108 The Top Biohack: Sleep Health
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Dynamic Chiropractic – September 1, 2022, Vol. 40, Issue 09

The Top Biohack: Sleep Health

By Jeffrey Tucker, DC, DACRB

Author's Note: This is the second article in a recurring series on my own biohacking journey, what I've learned and brought to my patients, and how you can become a "biohack doctor" yourself. The following tips are not just for your patients; they apply to you, too. We have to set the example.

Quality sleep is positioned as my top biohack because sleep is a performance enhancer. Improving sleep enhances other therapies (i.e., diet, exercise, etc.), and is a remedy for back pain and muscle tension. Regular sleep impacts almost all chronic diseases – type 2 diabetes, heart disease, cancer, and neurocognitive disorders.

Consistent quality sleep improves your ability to learn new motor skills; promotes skin health and a youthful appearance; controls optimal insulin and other hormone secretions; and encourages healthy cell division.

sleep health - Copyright – Stock Photo / Register Mark At night, melatonin (helps regulate wake and sleep cycles) is released, and insulin-producing cells shut down. So, if you eat something sugary late at night, your body's insulin response is not as effective. I tell patients do not eat anything three hours before bed. That late-night (usually a dessert) snack can lead to a blood-sugar spike and then a crash that triggers the release of adrenaline, which keeps you awake at three a.m.

Poor sleep can contribute to obesity. For my overweight patients (and the ones most often inflamed), sleep loss could be contributing to an inability to lose weight. If patients get less than six hours of sleep, ghrelin increases, making you feel hungry.

Who can control a ghrelin rush? I try to use diets and supplements that flip switches and turn down the ghrelin, reduce the food cravings, stop the late-night eating, and allow the body to focus on sleep (and normal hormone production) instead of digesting food.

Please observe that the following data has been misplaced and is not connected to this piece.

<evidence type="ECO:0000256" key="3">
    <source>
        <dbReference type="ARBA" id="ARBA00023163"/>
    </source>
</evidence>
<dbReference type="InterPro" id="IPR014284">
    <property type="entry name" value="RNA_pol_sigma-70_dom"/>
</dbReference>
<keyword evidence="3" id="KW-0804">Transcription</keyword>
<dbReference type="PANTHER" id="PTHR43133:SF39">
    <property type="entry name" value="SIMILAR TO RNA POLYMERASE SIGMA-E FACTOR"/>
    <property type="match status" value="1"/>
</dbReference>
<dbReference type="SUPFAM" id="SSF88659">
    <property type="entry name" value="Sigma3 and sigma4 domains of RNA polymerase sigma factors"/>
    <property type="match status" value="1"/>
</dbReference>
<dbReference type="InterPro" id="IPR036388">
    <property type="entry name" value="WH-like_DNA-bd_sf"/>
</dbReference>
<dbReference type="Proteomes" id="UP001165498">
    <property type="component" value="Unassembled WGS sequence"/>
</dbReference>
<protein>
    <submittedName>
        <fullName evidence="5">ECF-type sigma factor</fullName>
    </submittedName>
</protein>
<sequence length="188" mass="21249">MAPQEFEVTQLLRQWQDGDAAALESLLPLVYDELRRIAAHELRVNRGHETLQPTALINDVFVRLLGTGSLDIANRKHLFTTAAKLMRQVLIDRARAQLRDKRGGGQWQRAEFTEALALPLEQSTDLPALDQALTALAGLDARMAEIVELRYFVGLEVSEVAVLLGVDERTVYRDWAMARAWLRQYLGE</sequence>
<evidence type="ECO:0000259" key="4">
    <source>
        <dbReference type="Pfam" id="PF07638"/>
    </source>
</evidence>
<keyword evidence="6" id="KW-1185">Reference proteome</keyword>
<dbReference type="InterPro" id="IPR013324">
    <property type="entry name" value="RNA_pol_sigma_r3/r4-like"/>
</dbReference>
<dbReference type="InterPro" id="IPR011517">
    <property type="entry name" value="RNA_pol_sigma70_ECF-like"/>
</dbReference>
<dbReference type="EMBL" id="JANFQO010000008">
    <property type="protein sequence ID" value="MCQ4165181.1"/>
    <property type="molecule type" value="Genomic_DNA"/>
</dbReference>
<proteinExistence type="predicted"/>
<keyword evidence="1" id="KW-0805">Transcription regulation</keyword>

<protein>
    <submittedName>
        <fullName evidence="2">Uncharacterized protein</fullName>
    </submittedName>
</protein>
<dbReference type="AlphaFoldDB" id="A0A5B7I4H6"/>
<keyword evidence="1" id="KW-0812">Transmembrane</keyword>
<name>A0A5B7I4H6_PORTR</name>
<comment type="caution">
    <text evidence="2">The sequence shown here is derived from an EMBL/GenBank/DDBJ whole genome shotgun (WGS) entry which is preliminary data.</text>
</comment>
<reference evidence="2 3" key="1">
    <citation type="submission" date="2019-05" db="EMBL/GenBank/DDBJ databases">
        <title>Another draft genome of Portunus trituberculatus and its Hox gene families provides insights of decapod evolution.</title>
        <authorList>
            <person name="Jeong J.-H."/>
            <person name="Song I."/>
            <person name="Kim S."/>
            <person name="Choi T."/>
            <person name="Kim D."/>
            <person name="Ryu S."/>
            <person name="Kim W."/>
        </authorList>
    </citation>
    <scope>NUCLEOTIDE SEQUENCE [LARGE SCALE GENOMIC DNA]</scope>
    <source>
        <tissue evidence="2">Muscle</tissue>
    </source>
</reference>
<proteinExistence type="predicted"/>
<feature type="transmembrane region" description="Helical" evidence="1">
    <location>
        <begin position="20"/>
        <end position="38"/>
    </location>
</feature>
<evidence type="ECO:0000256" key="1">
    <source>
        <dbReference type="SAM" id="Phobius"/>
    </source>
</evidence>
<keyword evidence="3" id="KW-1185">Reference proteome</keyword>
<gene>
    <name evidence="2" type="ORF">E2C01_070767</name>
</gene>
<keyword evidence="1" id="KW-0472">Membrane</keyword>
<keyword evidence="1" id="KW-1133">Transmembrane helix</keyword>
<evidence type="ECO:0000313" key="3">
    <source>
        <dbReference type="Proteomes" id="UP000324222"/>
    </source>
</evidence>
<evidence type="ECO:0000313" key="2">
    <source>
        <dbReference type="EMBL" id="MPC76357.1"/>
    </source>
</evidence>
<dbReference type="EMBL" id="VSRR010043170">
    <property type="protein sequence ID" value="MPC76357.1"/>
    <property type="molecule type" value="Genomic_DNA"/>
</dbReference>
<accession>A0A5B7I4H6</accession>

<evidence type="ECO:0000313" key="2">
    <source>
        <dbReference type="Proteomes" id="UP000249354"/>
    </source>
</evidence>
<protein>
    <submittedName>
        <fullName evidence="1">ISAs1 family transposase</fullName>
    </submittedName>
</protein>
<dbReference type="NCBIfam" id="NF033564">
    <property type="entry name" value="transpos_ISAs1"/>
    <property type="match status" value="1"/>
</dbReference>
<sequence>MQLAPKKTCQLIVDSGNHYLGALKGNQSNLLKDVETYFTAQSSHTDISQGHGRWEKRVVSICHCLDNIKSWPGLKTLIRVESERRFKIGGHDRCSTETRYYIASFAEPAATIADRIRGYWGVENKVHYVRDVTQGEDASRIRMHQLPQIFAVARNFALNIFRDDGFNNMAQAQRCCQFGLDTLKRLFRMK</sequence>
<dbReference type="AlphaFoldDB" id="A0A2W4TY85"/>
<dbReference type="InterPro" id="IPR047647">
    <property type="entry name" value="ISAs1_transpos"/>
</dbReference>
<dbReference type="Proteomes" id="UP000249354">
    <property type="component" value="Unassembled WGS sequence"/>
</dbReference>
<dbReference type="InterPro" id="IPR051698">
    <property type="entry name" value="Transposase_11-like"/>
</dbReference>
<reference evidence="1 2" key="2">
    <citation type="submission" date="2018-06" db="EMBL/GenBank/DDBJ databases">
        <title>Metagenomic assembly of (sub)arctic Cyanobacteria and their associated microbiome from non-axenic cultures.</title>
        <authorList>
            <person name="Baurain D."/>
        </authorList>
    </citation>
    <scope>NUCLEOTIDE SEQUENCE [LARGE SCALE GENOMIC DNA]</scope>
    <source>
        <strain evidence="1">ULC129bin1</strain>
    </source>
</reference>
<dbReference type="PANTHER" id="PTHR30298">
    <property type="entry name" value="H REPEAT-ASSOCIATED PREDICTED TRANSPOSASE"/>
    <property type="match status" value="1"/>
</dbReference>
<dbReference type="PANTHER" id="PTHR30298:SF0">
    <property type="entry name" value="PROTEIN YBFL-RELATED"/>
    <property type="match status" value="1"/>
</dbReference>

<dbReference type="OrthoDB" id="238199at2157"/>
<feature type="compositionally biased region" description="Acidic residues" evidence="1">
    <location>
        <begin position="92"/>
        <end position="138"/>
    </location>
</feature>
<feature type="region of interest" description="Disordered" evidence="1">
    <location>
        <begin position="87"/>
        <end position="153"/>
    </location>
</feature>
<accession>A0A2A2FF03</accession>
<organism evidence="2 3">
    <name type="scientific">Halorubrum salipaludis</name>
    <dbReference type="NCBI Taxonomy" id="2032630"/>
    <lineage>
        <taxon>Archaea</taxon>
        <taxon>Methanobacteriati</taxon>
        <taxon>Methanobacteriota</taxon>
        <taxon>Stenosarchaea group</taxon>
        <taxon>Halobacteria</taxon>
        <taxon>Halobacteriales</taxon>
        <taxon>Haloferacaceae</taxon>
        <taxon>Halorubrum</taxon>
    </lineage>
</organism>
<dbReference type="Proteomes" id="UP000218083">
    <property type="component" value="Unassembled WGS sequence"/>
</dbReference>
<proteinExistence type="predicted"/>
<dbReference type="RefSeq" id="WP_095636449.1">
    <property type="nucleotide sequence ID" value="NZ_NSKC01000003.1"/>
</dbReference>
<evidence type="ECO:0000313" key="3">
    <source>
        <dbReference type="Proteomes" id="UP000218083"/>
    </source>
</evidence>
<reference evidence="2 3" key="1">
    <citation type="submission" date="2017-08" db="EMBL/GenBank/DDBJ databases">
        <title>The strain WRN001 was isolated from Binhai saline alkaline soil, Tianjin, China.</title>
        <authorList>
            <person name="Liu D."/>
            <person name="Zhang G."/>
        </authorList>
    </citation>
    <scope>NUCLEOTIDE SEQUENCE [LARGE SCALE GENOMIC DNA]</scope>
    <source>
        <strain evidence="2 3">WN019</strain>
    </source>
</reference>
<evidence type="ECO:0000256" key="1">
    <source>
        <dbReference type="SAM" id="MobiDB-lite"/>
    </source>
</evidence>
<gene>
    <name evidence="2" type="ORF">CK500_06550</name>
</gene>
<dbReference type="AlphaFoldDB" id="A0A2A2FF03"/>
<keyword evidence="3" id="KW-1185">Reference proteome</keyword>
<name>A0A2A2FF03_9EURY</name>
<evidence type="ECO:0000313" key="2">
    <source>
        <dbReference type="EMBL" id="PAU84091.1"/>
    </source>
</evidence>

Optimizing the Master Clock

The master clock in the brain is called the suprachiasmatic nucleus or SCN. It regulates our circadian rhythm. Light regulates the master clock. The light passes through the pupil and ganglion cells relay the information to the SCN. When light passing through the pupils is inhibited, the SCN sends a signal to release melatonin. The levels of melatonin remain stable throughout the night until interrupted by the light of the morning.

When you feel tired at night is determined in part by when you are in the presence of sunlight in the morning. To keep the biological clock on a cycle, the brain needs input of sunlight through the eyes to reset itself each day. The tip here is to get natural light within one hour of being awake.

The Stages of Sleep

The entire sleep cycle takes about 90 minutes and is then repeated. A 90-minute cycle is: light sleep (lasts about 20 minutes), deep sleep and rapid eye movement (REM) sleep. Your eyes move under your eyelids in REM sleep. Unless you are measuring your sleep, you do not know how much of each stage you are getting.

Deep sleep is where it's at for immune system repair, increasing blood supply to muscles, tissue growth and repair, and energy restoration. Hormones such as growth hormone (essential for growth, development, muscle) are released; as well as other hormones like leptin and ghrelin that keep your appetite in check, regulate fat storage and send signals to your brain when your stomach is full. Ultraviolet damage is also repaired during deep sleep.

Sleep allows our memory to improve. What's important to understand here is that deep Delta-wave sleep promotes the consolidation of long-term memories for motor skills, facts and figures, and complex thought. If you are spending money on yourself or your child for a tutoring session (math, SAT prep, golf, tennis, soccer, swim lessons, etc.), and they don't sleep well, you are throwing money away!

I recently heard a theory that REM sleep may be the visual center's way of keeping the eyes and vision active so other senses cannot take over (steal) that "real estate" in the brain while our eyes are closed and vision is "off." When one considers neuroplasticity concepts, that makes sense to me.

One of the most important things that happens during sleep has to do with the glymphatics that remove soluble amyloid beta from the brain interstitium. This may make it easier for the brain cerebrospinal fluid (like lymphatic fluids) to flush out its many crevices.